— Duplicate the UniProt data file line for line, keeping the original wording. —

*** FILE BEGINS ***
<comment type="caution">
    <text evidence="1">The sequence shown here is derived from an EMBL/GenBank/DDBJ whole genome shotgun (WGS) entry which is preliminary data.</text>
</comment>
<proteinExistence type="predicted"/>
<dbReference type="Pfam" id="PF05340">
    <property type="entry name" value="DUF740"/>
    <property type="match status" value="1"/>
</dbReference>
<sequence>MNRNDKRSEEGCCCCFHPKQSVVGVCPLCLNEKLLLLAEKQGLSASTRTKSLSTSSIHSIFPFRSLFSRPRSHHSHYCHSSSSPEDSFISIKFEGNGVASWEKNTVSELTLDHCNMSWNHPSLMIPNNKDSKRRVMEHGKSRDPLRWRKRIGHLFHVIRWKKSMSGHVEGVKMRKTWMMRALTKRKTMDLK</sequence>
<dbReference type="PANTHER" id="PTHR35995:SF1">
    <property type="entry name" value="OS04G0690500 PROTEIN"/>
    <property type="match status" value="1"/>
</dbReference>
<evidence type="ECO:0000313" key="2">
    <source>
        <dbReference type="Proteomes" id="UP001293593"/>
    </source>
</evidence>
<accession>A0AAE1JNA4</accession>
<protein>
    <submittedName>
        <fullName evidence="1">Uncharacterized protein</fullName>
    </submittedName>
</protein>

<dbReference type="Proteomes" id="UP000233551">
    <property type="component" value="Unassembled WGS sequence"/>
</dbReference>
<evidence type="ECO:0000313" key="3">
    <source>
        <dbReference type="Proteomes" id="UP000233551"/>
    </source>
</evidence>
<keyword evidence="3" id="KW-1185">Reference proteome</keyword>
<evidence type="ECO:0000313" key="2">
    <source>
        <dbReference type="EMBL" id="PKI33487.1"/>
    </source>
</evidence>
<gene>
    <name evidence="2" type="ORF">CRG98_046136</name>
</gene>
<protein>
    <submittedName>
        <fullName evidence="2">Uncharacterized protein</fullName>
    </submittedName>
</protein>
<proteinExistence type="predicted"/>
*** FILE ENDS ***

<comment type="caution">
    <text evidence="1">The sequence shown here is derived from an EMBL/GenBank/DDBJ whole genome shotgun (WGS) entry which is preliminary data.</text>
</comment>
<proteinExistence type="predicted"/>
<dbReference type="Pfam" id="PF05340">
    <property type="entry name" value="DUF740"/>
    <property type="match status" value="1"/>
</dbReference>
<sequence>MNRNDKRSEEGCCCCFHPKQSVVGVCPLCLNEKLLLLAEKQGLSASTRTKSLSTSSIHSIFPFRSLFSRPRSHHSHYCHSSSSPEDSFISIKFEGNGVASWEKNTVSELTLDHCNMSWNHPSLMIPNNKDSKRRVMEHGKSRDPLRWRKRIGHLFHVIRWKKSMSGHVEGVKMRKTWMMRALTKRKTMDLK</sequence>
<dbReference type="PANTHER" id="PTHR35995:SF1">
    <property type="entry name" value="OS04G0690500 PROTEIN"/>
    <property type="match status" value="1"/>
</dbReference>
<evidence type="ECO:0000313" key="2">
    <source>
        <dbReference type="Proteomes" id="UP001293593"/>
    </source>
</evidence>
<accession>A0AAE1JNA4</accession>
<protein>
    <submittedName>
        <fullName evidence="1">Uncharacterized protein</fullName>
    </submittedName>
</protein>

<dbReference type="Proteomes" id="UP000233551">
    <property type="component" value="Unassembled WGS sequence"/>
</dbReference>
<evidence type="ECO:0000313" key="3">
    <source>
        <dbReference type="Proteomes" id="UP000233551"/>
    </source>
</evidence>
<keyword evidence="3" id="KW-1185">Reference proteome</keyword>
<evidence type="ECO:0000313" key="2">
    <source>
        <dbReference type="EMBL" id="PKI33487.1"/>
    </source>
</evidence>
<gene>
    <name evidence="2" type="ORF">CRG98_046136</name>
</gene>
<protein>
    <submittedName>
        <fullName evidence="2">Uncharacterized protein</fullName>
    </submittedName>
</protein>
<proteinExistence type="predicted"/>